Monday, March 23, 2009
Driving from Key Largo to Key West, many people find it difficult to imagine what Florida must've been like before malls and wall-to-wall resorts invaded the area. Yet, all t takes to experience the wilderness of the Florida Keys is to make a very short detour off the main highway or take a pleasant ferry ride. Some of the wilderness venues are so close to the main drag, it's almost hard to believe it when residents admit they've never heard of a particular spot. There are more than half a dozen of these nature preserves to choose from. On my last trip to the Keys, I based in Islamorada and took day trips to each of these leafy destinations below:
• The Dagny Johnson Key Largo Hammock Botanical State Park is just off Route 1. It's the largest remaining tropical hardwood forest in the U.S. and home to endangered plants and animals. Thanks to the signs and labels along the paths, it's easy to pick up plenty of botanical facts about the Jamaican dogwood whose leaves were once used to stun fish or the Bahama strongbark tree whose tea is said to be revitalizing.
• At Indian Key Historic State Park, rangers lead treks through this 10-acre greenspace that has a colorful past. The rogue wrecker bought the island and built one of Florida's first post offices; an agriculturist introduced agave and prickly pear; and a band of Native Americans attacked in the 1800s destroying most of the island's structures. You'll see the ruins of the town square and be able to roam trials that were once busy streets.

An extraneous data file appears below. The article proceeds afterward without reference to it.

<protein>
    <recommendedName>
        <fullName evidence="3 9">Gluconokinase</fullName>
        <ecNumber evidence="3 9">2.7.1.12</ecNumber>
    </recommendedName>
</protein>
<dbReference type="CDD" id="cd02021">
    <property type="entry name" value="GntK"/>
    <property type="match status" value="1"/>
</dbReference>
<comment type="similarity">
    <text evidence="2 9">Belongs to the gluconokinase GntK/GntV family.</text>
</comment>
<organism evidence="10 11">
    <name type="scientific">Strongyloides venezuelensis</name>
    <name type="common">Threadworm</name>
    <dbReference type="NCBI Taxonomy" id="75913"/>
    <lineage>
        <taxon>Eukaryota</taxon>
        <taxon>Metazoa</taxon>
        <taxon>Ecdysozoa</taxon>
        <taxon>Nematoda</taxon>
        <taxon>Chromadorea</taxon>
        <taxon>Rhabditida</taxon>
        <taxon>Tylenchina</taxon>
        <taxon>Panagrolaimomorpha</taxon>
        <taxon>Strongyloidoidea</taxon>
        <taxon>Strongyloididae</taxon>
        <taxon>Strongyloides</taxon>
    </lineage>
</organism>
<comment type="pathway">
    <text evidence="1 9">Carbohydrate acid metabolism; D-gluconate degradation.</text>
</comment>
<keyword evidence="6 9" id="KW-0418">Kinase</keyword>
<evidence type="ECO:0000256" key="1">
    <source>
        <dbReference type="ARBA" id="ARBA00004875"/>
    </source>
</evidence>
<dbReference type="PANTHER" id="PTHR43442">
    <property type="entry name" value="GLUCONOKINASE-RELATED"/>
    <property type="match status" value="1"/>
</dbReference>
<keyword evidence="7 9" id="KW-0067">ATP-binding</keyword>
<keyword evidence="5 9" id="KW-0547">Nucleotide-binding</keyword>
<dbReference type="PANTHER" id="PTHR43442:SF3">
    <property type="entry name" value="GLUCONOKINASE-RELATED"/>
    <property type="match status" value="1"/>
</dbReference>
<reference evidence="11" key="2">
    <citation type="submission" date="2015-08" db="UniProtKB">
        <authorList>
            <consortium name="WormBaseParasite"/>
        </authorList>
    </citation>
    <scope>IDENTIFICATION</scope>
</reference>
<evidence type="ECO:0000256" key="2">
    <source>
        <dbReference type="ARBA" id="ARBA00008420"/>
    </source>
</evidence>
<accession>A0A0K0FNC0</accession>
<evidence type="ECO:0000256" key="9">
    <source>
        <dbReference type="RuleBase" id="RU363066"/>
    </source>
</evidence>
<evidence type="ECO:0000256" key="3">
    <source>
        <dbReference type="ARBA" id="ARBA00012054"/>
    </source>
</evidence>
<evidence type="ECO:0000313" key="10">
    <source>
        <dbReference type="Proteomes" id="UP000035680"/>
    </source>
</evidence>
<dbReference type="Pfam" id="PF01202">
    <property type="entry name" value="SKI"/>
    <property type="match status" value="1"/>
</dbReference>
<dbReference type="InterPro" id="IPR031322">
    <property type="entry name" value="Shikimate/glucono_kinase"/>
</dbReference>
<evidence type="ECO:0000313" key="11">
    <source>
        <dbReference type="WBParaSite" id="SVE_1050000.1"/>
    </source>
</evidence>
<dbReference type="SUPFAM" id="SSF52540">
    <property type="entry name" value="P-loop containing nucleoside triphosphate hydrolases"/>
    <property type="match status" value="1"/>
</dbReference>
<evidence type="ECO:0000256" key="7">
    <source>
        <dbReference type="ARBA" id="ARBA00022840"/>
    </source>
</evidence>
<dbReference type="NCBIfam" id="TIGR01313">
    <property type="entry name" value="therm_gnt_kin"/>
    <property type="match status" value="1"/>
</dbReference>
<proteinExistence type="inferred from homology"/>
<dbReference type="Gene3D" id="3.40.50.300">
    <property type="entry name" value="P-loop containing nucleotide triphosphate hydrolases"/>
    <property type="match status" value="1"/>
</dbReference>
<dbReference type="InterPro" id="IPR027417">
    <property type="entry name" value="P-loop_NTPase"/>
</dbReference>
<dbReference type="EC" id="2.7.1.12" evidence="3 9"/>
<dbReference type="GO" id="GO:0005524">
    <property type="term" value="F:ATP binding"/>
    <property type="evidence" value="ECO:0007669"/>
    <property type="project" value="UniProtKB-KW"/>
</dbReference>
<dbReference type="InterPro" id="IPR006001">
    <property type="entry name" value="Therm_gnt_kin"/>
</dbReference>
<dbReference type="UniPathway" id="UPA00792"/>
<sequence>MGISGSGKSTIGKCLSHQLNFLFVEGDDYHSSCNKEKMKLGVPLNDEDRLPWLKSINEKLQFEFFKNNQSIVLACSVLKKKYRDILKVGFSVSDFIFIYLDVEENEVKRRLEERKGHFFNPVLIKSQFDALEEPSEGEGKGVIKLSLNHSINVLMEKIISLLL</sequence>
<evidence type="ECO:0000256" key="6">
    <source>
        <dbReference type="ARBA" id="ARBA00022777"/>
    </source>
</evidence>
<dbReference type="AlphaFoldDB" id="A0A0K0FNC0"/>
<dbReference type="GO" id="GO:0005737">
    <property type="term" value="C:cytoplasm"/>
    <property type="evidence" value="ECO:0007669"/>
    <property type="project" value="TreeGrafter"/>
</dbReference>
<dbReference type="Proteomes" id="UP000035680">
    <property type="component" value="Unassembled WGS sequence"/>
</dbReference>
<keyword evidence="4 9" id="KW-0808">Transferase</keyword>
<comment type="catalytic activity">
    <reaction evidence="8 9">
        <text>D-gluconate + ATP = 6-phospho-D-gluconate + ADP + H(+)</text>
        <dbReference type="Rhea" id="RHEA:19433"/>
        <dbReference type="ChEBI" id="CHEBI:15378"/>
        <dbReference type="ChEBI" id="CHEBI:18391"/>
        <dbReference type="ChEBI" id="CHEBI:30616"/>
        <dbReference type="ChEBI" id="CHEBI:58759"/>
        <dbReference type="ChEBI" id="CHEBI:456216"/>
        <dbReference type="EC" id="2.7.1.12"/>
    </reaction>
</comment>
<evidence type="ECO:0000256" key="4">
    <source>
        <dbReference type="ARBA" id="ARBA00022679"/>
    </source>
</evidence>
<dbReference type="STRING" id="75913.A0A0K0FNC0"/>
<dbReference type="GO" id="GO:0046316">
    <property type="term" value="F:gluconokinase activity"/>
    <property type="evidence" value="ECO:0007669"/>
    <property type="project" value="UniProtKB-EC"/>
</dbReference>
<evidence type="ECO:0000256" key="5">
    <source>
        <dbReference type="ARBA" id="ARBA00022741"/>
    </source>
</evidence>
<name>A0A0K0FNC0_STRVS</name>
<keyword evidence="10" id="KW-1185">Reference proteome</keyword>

• Lignumvitae Key Botanical State Park is one of the last virgin tropical forests in the Keys. The park is named for the endangered medicinal tree that 's said to possibly be the tree of the Garden of Eden and also the source of the Holy Grail. Rangers also lead guided walks on the island where you'll find plenty of oddly named and lush foliage. Kayaking, snorkeling and fishing are three other top activities you may want to consider both here and at Indian Key.
• The Crane Point Museum, Nature Center and Historic Site is a 60-some-acre wilderness preserve that is sure to satisfy botany and history buffs alike. Here you'll find the Adderley House, the oldest house in the Keys outside of Key West. It's constructed of sand, shells, lime and rocks. Walk the trails that wind past fresh water ponds and mangrove forests with blue herons and white ibis.
• In Long Key State Park, visitors can walk the pleasant Golden Orb Trail, so named for the spider whose web is many times stronger than the same mass of steel. It meanders through a dense mangrove forest to an observation tower high above the forest.